Criticism of influences in medical education supposes at the very least an awareness of what these influences are. Some are readily identified; others are so subtle or disguised that they defy easy recognition; and all of them change almost as soon as they are recognized. The editor of the Journal of the American Academy of Arts and Sciences recently wrote1:
In a time of rapid changes, when almost all institutions assume new forms or show evidence of strain in seeking to accommodate themselves to unprecedented situations, there will always be a certain amount of disagreement about what in fact is taking place.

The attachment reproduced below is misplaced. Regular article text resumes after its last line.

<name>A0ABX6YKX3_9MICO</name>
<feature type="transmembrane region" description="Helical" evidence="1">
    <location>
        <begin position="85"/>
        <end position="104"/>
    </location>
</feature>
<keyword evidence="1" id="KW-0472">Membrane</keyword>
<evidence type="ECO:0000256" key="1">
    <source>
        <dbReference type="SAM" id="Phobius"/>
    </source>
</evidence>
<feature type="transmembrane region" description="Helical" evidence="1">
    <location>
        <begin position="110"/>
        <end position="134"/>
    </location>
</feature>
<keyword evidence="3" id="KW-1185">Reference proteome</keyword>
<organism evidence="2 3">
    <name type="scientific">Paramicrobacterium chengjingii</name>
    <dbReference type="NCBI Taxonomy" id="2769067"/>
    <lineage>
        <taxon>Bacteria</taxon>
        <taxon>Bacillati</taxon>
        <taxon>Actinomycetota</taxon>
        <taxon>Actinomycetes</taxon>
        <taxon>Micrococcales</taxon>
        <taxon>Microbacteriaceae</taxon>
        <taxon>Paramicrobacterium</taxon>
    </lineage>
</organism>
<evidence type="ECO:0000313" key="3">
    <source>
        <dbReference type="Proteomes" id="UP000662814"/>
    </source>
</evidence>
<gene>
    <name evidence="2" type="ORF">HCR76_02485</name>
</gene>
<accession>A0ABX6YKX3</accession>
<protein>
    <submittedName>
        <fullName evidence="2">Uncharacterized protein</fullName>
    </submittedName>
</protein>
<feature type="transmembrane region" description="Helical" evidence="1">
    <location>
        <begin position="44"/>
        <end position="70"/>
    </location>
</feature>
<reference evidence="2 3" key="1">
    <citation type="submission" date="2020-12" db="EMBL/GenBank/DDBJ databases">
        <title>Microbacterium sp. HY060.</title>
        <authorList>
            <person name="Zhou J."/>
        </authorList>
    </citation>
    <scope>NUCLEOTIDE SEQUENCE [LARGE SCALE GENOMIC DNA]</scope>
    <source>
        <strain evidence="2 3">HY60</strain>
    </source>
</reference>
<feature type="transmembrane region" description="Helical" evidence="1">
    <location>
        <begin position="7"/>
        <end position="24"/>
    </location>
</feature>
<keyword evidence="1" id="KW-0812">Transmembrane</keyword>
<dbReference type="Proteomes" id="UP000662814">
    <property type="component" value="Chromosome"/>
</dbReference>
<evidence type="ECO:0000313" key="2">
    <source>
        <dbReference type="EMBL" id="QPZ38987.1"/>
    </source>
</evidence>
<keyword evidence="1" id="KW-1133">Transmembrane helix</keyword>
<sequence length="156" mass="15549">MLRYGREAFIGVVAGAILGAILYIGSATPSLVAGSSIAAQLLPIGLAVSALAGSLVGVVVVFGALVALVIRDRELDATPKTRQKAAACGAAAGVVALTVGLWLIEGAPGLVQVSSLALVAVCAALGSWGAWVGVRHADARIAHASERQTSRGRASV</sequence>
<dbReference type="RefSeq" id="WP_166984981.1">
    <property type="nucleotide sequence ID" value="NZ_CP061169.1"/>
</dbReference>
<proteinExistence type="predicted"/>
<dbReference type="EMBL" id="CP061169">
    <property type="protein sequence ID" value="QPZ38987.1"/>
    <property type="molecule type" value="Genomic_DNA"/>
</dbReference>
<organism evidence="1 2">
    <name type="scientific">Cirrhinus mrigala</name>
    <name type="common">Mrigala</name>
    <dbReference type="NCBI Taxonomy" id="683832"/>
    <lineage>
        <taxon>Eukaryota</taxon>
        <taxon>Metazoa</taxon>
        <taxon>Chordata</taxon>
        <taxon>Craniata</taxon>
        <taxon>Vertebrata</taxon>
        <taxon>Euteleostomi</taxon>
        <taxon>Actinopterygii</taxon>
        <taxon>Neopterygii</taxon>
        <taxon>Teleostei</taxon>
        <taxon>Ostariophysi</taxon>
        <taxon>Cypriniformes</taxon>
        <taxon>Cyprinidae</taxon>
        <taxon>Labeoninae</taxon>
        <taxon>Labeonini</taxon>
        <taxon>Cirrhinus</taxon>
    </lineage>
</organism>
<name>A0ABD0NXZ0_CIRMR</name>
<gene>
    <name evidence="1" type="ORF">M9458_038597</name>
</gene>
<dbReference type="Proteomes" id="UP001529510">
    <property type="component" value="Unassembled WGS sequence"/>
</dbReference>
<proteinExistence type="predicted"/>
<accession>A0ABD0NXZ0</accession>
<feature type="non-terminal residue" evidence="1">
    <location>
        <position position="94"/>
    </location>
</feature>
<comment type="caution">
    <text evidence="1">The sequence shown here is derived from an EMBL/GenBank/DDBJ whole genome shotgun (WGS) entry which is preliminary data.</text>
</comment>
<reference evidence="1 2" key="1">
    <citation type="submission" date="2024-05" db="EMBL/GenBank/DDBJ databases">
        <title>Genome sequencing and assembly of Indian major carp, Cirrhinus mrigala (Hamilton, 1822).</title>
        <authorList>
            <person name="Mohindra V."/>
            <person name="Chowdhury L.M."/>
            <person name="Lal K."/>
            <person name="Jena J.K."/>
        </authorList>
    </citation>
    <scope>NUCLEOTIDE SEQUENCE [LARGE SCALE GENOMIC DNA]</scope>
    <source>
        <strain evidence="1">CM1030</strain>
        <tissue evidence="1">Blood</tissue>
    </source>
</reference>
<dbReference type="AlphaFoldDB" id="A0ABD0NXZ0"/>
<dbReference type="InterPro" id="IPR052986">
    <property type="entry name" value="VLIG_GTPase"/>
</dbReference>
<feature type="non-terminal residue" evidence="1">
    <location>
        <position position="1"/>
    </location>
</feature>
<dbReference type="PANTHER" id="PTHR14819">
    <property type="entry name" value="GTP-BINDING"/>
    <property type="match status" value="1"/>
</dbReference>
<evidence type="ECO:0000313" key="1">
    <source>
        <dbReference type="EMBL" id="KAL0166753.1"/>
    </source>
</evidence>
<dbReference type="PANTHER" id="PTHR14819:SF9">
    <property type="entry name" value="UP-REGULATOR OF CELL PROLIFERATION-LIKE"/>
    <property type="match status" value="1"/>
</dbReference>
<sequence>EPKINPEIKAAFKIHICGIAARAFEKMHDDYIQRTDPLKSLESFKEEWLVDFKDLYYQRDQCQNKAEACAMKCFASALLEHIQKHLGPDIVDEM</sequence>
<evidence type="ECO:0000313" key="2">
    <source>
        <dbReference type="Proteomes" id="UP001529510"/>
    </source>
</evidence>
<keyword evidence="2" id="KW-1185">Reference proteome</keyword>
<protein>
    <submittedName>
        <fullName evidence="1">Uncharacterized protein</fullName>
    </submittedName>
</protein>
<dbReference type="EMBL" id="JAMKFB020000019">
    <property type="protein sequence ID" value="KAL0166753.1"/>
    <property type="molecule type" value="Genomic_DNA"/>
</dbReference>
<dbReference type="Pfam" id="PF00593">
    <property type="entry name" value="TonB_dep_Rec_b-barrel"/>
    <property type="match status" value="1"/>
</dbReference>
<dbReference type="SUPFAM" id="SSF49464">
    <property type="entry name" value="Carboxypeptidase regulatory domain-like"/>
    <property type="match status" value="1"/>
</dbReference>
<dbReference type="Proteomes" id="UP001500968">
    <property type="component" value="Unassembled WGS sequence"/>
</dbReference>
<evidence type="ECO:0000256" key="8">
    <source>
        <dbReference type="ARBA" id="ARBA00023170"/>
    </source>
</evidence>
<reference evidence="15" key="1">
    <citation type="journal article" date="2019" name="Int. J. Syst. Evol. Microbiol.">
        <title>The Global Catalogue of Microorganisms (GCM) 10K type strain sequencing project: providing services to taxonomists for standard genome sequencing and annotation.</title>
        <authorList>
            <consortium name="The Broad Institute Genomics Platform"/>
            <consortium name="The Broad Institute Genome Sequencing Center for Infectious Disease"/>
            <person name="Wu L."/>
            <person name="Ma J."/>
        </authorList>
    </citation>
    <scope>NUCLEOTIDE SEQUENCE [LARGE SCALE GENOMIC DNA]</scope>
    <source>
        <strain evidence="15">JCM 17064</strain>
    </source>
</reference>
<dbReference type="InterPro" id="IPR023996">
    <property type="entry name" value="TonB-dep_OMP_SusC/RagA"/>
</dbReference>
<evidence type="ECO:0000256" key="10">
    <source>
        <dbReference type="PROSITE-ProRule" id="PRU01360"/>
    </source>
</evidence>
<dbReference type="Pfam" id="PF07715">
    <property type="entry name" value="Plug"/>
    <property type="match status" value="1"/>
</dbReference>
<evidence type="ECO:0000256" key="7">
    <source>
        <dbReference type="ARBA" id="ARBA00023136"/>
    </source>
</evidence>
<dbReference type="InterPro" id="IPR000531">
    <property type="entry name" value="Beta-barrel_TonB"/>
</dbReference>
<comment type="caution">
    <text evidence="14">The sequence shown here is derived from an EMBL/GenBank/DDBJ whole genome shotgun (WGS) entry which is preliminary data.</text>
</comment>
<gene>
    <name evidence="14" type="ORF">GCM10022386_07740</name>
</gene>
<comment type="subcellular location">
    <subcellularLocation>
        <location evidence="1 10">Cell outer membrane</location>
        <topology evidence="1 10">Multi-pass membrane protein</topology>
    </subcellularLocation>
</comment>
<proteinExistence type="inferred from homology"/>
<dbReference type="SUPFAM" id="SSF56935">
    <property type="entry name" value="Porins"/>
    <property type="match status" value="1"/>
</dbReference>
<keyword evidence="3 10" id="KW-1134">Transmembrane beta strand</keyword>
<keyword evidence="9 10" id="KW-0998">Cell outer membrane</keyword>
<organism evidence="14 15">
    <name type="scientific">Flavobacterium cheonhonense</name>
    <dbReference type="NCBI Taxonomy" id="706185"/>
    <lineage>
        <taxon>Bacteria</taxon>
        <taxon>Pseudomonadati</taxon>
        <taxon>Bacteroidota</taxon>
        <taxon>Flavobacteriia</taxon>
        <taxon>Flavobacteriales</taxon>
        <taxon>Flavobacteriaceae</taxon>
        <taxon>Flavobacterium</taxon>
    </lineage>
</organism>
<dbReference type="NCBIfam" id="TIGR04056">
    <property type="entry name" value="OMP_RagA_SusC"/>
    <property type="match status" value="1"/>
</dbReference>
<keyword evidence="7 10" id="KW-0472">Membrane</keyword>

There will seldom be disagreement that what is taking place will be resented by persons or agencies whose presumed interests are served by continuing circumstances without change.
A story is told about a man who lived in a village outside Paris. During the revolution he met a
Miller CA. A Critique of External Forces in Medical Education. JAMA. 1965;192(10):837–841. doi:10.1001/jama.1965.03080230043011
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